Wednesday, March 30, 2011

Willard Wyman, High Country

This novel sets out to be a character study about a man who lives and works as a packer in the mountains of Montana and California. Ty Hardin takes his first job leading a string of mules in the Swan Range north of Missoula. He’s a teenager with no trail experience and only an aptitude with animals.

It’s 1937, and from his first boss, Fenton, he learns a love of the mountains that is next to mystical. Lifted there high above the everyday concerns of everyday folks, he is at home. His quiet strength, work ethic, and finely tuned skills eventually make him a legend among his peers.

Character. A character study succeeds to the extent that it finds ambiguities and complexities in its subject. Since no one is perfect, it shouldn’t be surprising to reveal a weakness or fault. But Wyman’s portrayal of Ty tends to be worshipful, and where his halo may slip a little, it’s easily excused.

Wyman celebrates a kind of character we associate with traditional Western values. Ty represents an ideal of individualism and self-reliance that also honors a code of responsibility to others. He may pass an evening at the town brothel or fly into a rare rage when another man insults his dance partner. But he has been stripped of every bit of human meanness.

Trapper Peak, Bitterroot Mountains, Montana
Instead, though surrounded by admiring friends and colleagues, he is haunted by a soul-deep loneliness. Loving intimacy with a woman mostly eludes him. Wyman grants him brief moments with women who must first overcome his natural reserve, but the lingering after-effect is to ravage his heart.

You don’t have to believe that such men exist to enjoy this novel. Ty’s presence is always persuasive. He is most believable in the scenes that are life threatening – getting lost in a snowstorm or swept away attempting to rescue someone who’s fallen into a swollen river.

But the overall tone of the novel is sentimental. Not that there’s anything wrong with that. It simply glosses over much that readers know about human life. Wyman leaves us feeling in awe of the man, and for many readers that’s enough.

Love and other scenes. This may come as a surprise, but something Wyman does particularly well is the writing of love scenes. He is unabashed about building sexual tension and then putting passion convincingly into words.

His women are usually the seducers, but when the men fall, they fall hard. They are undone by a flood of confusing emotions and desires, distracted during the days, and sleepless at night.

Mount Whitney, California. Photo by Zeimusu
Horses and mules, not surprisingly, turn out to be more constant in their attachment to men. Wyman brings them to life as personalities in the novel, and you find yourself caring nearly as much for their welfare as the humans. The book also captures well the experience of riding over high-altitude terrain and in daunting weather conditions.

There really is no plot. The story covers the years 1937-1984. With the exception of a few years in the service during WWII, Ty is in the mountains every summer. The same people work with him, as they pack and trail in supplies for hunters, dudes, and firefighters.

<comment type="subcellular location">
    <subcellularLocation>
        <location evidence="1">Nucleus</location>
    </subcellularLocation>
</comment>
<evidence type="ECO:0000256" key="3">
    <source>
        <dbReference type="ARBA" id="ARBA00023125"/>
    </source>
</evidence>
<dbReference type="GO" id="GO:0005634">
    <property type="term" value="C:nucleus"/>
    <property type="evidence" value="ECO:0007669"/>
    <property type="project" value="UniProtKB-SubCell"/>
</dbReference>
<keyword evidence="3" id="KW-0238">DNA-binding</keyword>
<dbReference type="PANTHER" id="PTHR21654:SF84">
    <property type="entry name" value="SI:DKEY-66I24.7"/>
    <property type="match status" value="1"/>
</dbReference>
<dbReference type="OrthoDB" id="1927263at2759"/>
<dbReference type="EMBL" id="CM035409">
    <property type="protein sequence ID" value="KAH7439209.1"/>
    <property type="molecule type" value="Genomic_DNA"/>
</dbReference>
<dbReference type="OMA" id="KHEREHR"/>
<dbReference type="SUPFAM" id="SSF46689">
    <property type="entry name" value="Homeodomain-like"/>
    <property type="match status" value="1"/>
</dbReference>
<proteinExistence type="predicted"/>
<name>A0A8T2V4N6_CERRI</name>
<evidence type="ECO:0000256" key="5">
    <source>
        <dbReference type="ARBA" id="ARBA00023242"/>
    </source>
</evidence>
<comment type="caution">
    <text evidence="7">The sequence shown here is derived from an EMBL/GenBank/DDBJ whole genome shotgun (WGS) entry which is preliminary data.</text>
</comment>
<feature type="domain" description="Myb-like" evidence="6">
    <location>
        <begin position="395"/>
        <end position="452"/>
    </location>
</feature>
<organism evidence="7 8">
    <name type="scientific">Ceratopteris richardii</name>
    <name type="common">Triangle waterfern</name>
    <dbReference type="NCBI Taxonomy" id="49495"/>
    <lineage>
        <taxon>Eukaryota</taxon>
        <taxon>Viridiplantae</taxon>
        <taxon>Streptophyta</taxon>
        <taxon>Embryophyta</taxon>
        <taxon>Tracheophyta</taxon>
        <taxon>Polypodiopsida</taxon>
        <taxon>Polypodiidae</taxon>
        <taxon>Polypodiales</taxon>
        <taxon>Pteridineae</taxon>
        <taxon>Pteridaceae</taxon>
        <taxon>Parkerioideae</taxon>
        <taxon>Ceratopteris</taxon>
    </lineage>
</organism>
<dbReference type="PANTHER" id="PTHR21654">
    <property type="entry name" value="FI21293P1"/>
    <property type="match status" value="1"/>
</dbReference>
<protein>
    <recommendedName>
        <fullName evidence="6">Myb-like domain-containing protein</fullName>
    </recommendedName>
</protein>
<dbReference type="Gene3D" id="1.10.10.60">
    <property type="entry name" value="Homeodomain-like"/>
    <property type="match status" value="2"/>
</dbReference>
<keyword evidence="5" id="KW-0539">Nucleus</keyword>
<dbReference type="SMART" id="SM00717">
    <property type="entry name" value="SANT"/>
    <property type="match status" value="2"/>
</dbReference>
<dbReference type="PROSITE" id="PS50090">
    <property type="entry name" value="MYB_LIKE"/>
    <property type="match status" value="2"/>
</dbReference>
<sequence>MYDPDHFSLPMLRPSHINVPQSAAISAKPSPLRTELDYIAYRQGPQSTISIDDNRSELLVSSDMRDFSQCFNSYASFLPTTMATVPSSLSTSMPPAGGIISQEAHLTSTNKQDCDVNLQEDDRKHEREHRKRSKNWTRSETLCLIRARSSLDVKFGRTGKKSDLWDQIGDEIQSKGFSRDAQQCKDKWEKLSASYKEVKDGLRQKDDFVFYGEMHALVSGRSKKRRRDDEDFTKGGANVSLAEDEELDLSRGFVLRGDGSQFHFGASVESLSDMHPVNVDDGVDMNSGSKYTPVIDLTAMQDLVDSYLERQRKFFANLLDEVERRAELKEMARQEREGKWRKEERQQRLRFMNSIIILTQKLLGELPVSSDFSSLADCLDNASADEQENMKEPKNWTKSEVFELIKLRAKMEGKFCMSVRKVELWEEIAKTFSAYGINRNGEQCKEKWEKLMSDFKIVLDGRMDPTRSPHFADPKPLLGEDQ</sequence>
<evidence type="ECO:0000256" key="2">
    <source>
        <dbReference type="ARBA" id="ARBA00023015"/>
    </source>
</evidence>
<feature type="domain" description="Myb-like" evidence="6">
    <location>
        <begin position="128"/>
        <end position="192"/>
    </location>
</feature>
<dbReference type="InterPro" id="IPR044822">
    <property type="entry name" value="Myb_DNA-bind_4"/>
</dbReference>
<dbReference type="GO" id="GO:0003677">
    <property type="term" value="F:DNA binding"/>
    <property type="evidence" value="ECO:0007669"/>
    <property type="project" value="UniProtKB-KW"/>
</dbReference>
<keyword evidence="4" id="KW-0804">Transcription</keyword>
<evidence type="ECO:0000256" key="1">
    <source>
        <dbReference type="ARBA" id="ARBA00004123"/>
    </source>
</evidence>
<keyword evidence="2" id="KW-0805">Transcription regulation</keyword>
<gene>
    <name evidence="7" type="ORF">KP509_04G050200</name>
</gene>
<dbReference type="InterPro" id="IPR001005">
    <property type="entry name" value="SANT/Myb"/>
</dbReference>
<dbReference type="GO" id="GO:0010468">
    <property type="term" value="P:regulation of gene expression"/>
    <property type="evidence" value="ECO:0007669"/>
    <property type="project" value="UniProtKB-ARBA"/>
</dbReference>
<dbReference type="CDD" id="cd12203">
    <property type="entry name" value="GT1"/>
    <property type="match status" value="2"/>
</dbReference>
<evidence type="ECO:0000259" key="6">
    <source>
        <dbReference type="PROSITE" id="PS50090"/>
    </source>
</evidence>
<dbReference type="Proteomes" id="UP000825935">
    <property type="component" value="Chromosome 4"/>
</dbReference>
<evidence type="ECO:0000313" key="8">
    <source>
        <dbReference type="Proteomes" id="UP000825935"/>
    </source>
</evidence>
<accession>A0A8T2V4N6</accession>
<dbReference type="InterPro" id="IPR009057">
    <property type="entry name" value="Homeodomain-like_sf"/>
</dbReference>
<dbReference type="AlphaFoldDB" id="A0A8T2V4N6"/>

The latter years are spent in California’s Sierra Nevadas. Here Wyman spends more time describing the high country west of the Owens Valley, along the Kern River, and around Mount Whitney.

The end of the novel becomes a litany for the disappearance of mountain solitude. In the final chapters, the mountains are filling with hikers, vacationers, and other invaders. Only the highest, most inaccessible areas are left for old-time packers like Ty and his friends.

Wyman knows his subject, having worked during his life as a wrangler, guide, and packer. His book calls itself fiction, but there is the strong feeling of documentary about it. It is a record of a time and place when wilderness in the West was still wild.

High Country is available at amazon and Abebooks.

Photo credits: Wikimedia Commons

Coming up: Francis Lynde, The Taming of Red Butte Western (1910)


  1. Reminds me of Norman Maclean's "USFS 1919: The Ranger, the Cook, and a Hole in the Sky," though the character that was studied, and that matured, in the course of the story was the author himself. And like all of Norman's writing, it was flawless. OK, so I'm a bit biased, he was my neighbor here in Chicago and I knew him well from 1974, when I moved into the building, until his death in 1990 (and I still miss him). Note to self: Blog about Norman Maclean!

  2. I like the idea of the period being set in 1937. That and the plot you described of a callow youth would draw me in.

  3. I really like the title of High country. In itself that is evocative.

  4. I received this book a few days ago from an third party seller. It sounds really interesting and I'll read it soon.

  5. I really like the sound of this book, will add it to the list of books to read after I graduate next month!

  6. Veronica, I hope you will write about him. I am only familiar with A RIVER RUNS THROUGH IT.

    David, I like this period, too.

    Charles, I think the cover is a good choice, too.

    Walker, it was different from what I expected, but an enjoyable read.

    Cheyenne, as a horseman, you would like it.

    Sy, it's a taste of western Americana, for sure.

  7. New book out by W. Wyman! It is a prequel to High Country.

    "Blue Heaven" published by Univ. of Oklahoma Press